• Different applications are packaged as an image which can be downloaded by developers. Developers can then start the start a container based on the image.
  • Multiple services/applications can be started with one command line. Configuration of the difference services/applications is specified inside the docker-compose.yml file.
  • Specifically, to access the docker container, we can access through the specified port number. For example, when the port is configured as 5432:2345, it means inside the container, the application expose the port 5432 and docker will connect the exposed port to the port outside the container which is port 2345. Therefore, applications outside the docker will just need to access port 2345 to access the container application.


  • Hibernate ORM (object-relational mapping) is an ORM tool for converting data between a relational database and the heap of an object-oriented programming language.
  • With Hibernate ORM, developers do not need to write plain SQL query to query the database. Instead, developers can call built-in Hibernate methods to perform database operations, such as create get, join, update, delete, and etc. This could also help prevent SQL injection attack.
  • To trun a Java class into a database entity, we can make use of the Hibernate ORM annotation to specify the class is an entity or a table in the database by using @Enity, @Table, and the fields inside the class are the columns of the table by using @Id, @Column, etc.
  • Hibernate ORM can also perform join operation. Developers will just need to use the Hibernate mapping annotation, such as @OneToMany, @ManyToOne, etc. When fetching the entities from the database, Hibernate will also fetch the associated entities without developers explicitly doing so.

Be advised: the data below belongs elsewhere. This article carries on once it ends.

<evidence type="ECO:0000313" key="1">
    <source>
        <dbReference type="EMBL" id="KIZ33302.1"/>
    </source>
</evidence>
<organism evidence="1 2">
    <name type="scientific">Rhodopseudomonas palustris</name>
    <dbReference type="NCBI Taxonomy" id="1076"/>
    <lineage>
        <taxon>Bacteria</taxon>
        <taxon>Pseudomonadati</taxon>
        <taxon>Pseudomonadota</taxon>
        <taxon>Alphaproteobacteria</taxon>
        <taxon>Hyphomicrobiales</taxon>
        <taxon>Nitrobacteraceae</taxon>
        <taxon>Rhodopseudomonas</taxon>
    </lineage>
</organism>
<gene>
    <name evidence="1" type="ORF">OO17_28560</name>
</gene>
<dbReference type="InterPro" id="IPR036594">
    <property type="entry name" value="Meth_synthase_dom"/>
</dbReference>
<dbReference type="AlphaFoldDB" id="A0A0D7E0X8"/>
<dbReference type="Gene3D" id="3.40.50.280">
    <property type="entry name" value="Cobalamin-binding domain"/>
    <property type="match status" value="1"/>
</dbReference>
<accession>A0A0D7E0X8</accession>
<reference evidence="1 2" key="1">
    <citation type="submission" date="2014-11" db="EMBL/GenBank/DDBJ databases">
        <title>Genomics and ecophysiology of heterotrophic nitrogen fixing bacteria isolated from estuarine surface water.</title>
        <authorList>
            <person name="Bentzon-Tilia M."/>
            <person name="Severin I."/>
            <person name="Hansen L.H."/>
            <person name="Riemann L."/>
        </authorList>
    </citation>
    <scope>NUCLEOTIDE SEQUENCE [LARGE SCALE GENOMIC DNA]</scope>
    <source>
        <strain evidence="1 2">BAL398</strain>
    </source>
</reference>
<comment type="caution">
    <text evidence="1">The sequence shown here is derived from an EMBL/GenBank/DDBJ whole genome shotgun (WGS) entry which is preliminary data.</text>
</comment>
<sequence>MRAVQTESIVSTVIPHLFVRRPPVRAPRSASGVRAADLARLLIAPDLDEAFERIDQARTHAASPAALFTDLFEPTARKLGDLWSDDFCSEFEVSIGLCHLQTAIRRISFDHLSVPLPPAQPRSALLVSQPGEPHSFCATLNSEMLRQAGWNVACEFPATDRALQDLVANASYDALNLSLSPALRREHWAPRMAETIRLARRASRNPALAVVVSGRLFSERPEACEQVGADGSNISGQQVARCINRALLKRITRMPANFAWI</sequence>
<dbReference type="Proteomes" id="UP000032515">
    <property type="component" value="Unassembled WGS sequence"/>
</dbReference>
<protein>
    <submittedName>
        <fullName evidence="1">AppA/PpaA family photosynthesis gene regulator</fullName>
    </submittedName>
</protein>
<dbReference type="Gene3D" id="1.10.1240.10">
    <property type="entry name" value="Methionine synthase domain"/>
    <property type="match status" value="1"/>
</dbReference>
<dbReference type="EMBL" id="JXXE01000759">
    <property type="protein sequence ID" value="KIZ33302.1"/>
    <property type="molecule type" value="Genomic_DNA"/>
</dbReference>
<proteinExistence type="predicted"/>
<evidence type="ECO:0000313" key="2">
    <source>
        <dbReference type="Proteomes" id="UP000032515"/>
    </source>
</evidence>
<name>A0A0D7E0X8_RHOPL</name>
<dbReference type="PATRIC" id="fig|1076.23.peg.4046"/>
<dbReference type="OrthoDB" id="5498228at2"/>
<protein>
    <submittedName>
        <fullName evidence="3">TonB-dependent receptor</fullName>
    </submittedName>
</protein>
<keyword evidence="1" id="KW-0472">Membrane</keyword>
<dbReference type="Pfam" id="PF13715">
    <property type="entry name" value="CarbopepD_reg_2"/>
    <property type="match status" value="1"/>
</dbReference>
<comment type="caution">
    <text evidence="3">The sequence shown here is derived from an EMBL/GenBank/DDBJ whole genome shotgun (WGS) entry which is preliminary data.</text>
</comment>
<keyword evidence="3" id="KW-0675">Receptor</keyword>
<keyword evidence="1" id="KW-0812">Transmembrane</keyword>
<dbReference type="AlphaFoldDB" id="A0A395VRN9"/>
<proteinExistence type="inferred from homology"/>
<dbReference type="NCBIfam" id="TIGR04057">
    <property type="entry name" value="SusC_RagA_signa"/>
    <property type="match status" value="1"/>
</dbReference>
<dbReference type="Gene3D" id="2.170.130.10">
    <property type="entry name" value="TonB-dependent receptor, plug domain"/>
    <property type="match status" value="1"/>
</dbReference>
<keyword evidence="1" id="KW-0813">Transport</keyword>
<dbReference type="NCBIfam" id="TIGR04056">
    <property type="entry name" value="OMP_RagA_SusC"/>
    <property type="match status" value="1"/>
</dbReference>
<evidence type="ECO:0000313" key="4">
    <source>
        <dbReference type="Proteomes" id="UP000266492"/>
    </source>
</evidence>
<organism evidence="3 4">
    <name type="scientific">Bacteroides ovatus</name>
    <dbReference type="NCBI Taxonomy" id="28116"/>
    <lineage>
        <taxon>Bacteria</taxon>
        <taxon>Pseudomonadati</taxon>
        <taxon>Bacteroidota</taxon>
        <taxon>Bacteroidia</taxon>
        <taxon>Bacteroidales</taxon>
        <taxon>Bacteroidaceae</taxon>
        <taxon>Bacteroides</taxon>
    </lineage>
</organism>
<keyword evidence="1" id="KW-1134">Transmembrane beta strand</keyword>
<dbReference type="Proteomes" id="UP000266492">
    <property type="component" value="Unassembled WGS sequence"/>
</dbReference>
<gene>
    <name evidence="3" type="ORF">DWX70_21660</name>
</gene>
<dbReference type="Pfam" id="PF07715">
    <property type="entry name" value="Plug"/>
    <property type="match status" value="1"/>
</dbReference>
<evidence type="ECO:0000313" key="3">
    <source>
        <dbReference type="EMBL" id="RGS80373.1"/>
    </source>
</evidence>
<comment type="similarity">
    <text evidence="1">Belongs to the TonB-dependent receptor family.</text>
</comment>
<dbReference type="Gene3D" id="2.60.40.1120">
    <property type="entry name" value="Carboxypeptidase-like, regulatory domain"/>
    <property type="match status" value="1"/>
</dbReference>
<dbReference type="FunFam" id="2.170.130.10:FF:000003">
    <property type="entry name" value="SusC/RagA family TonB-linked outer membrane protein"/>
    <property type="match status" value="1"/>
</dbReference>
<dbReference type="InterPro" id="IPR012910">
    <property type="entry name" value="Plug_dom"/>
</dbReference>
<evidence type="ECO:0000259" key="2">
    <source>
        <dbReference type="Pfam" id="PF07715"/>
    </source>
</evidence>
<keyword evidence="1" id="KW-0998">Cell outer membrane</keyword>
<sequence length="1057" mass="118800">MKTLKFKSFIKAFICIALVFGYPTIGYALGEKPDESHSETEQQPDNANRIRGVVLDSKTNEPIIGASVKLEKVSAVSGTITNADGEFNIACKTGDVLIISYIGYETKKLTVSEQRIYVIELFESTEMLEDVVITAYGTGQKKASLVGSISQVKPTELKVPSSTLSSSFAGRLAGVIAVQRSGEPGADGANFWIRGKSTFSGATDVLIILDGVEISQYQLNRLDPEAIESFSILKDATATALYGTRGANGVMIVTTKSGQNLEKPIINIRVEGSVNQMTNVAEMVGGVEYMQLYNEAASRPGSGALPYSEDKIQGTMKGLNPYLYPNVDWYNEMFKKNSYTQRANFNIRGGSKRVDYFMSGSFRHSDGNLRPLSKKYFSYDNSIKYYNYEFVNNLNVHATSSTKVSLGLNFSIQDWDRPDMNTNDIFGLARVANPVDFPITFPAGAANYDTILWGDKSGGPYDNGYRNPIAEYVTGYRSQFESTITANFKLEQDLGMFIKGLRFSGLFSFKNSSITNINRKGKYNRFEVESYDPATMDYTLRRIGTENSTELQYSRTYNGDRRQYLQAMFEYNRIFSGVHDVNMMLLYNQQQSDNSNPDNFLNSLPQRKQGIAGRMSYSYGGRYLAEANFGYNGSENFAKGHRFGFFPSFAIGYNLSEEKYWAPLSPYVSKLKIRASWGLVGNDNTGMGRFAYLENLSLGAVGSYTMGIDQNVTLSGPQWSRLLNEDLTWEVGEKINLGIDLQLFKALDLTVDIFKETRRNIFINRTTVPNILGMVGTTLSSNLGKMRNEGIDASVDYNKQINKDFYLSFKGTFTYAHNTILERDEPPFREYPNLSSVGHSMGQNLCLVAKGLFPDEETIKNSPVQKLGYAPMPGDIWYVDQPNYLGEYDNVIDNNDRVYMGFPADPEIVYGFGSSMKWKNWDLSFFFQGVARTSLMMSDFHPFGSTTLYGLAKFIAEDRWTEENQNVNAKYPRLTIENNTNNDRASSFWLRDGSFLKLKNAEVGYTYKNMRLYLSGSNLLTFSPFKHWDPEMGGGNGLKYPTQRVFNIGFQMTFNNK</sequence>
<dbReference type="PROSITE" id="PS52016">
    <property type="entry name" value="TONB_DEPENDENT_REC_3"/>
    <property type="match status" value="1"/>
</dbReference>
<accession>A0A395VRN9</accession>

• Session-per-request model: Hibernate's Session object is not thread-safe, so we should not be sharing a session across multiple threads. On the other hand, creating a new session for each database operation is expensive. Session-per-request model can help alleviate the problem where all database operations to be performed in a single request are wrapped in one transaction. A request can be seen as one atomic unit of operation.

Qiu Jiasheng, Jason

List the aspects you learned, and the resources you used to learn them, and a brief summary of each resource.


  • 2-way Binding using [()] notation


Web Accessability

  • Screen reader
  • Tabbing as an accessibility feature
  • aria labels



  • Snapshot testing
  • End-to-end testing using selenium (Not stable)

Kevin Foong Wei Tong

Angular (Frontend framework)

I learnt Angular from scratch to build the dashboard for the onboarding task. Having previous experience with React, it is interesting to see the differences between frameworks and use the frameworks to implement functionality such as sorting, search etc.

Compared to React, Angular has more built in functionality such as debouncing function already in-built into the EventEmitter whereas in React we would have to use 3rd party libraries such as Lodash.

Tool/Technology 2


To be updated.

Neo Wei Qing

Tool/Technology 1

List the aspects you learned, and the resources you used to learn them, and a brief summary of each resource.

Tool/Technology 2